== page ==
In order to observe ictal behavior, PTZ (90 mg/kg, i.p.) was injected and the animals were placed in plexiglas arena (30 cm × 30 cm × 30 cm) on the day of the experiment. The animals were observed during 60 min after PTZ administration. Behavioral responses of the animals to PTZ administration were evaluated using these criteria: latency to first minimal clonic seizure (MCS), incidence of MCS, latency to the first generalized tonic–clonic seizures (GTCS), incidence of GTCS, protection percentage against GTCS and protection percentage against mortality. 20

Fourty-eight rats were divided into six groups (n = 8) as follows: (1) sham, (2) ovariectomized (OVX), (3) sham- l A, (4) sham- l N, (5) OVX- l A, and (6) OVX- l N.

The animals of sham- l A and OVX- l A received 500 mg/kg l -arginine 21 and 22 every day during 4 weeks. The animals of sham- l N and OVX- l N groups received 10 mg/kg l -NAME 23 every day during 4 weeks. 24 The animals of sham and OVX groups received 1 ml/kg saline instead of l -arginine and l -NAME every day during 4 weeks. Finally, the animals of all treatment groups were injected by PTZ (90 mg/kg) 24 h after last injection and behavioral criteria were evaluated. All injections were carried out intrapritoneally between 10 and 12 AM.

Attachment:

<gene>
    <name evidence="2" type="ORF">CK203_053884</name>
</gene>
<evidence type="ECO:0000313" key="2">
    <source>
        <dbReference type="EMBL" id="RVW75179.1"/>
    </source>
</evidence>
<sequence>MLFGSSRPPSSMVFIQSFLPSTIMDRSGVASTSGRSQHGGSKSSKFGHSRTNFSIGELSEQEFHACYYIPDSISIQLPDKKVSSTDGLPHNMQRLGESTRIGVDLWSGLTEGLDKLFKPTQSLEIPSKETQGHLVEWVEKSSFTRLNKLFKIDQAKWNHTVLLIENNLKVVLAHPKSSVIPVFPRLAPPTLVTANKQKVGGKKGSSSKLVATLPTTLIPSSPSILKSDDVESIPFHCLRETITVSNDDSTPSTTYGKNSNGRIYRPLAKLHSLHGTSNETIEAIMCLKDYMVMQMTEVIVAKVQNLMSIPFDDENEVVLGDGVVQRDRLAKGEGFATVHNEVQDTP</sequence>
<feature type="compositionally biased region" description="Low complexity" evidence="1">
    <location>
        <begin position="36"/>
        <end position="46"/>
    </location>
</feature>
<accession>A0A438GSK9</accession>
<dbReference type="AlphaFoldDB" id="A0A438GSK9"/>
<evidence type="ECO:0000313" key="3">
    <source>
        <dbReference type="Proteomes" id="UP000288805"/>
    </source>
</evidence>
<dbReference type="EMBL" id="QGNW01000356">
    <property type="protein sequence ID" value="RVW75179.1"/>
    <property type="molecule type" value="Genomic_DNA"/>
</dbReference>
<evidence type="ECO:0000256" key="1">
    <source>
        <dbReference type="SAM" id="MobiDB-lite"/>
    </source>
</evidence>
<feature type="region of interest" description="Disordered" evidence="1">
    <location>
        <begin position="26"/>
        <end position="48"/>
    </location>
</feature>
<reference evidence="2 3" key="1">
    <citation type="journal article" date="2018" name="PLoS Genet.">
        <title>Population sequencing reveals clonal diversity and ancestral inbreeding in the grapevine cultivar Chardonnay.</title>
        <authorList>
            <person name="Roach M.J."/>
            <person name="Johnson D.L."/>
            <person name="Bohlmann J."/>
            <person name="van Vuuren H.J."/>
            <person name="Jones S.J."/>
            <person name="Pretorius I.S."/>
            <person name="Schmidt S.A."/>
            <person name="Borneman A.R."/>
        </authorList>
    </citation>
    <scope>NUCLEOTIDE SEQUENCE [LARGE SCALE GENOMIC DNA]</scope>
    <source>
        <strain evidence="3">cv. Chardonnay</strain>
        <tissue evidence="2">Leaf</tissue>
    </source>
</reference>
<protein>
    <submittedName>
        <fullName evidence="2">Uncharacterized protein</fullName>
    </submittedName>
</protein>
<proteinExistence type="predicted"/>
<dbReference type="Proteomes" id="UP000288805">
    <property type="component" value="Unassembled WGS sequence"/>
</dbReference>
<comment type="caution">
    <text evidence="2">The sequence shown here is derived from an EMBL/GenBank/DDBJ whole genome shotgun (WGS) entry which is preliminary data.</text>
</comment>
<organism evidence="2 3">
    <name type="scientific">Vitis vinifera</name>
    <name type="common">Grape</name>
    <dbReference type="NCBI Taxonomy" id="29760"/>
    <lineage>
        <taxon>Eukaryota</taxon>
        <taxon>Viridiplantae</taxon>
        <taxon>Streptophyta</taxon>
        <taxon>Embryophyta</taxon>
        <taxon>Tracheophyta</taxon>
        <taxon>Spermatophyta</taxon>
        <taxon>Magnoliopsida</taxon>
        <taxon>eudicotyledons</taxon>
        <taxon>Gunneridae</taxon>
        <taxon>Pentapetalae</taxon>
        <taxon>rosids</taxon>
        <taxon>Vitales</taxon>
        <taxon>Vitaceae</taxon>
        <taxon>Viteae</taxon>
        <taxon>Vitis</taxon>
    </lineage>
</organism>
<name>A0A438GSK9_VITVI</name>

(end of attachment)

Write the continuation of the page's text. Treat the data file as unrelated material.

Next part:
Data are expressed as mean ± SEM. Fisher's exact probability test, as well as analysis of variance, followed by Tukey test, were used for statistical evaluation. The p -values less than 0.05 were considered to be statistically significant.

All animals in different treatment groups were showed MCS and GTCS following PTZ administration. A significant increase (p < 0.001) in the GTCS (Fig. 2 ), but not MCS (Fig. 1 ), latency was seen in ovariectomized (OVX) rats in comparison with sham-operated animals. The GTCS latencies in sham and OVX groups were 67.0 ± 2.8 s and 117.0 ± 13.4 s respectively (Fig. 2 ). Pretreatment of animals with l -NAME ( l N) significantly increased the GTCS and MCS latencies in sham group (p < 0.001) while no significant effects were seen in OVX rats (Fig. 1 and Fig. 2 ). On the contrary, while pretreatment with l -arginine ( l A) had no effects on MCS and GTCS latencies in sham group, a significant decrease (117.0 ± 13.4 s vs. 75.8 ± 6.7 s; p < 0.01) in GTCS latency was observed in OVX rats (Fig. 1 and Fig. 2 ). A similar, but statistically not significant, decrease was also seen in MCS threshold following l A pretreatment in OVX rats (Fig. 1 ). There were no significant differences in mortality rate following PTZ administration between different treatment groups.

Fig. 1. Latencies to minimal clonic seizures (MCS) onsets in sham, OVX, sham- l A, sham- l N, OVX- l A and OVX- l N groups. Data are presented as mean ± SEM (n = 8 in each group). ***p < 0.001 as compared to sham group. Analysis of variance (ANOVA), followed by Tukey test, were used for statistical evaluation.

Fig. 2. Latencies to generalized tonic–clonic seizures (GTCS) onsets in sham, OVX, sham- l A, sham- l N, OVX- l A and OVX- l N groups. Data are presented as mean ± SEM (n = 8 in each group). ***p < 0.001 as compared to sham group, ## p < 0.01 as compared to OVX group. Analysis of variance (ANOVA), followed by Tukey test, were used for statistical evaluation.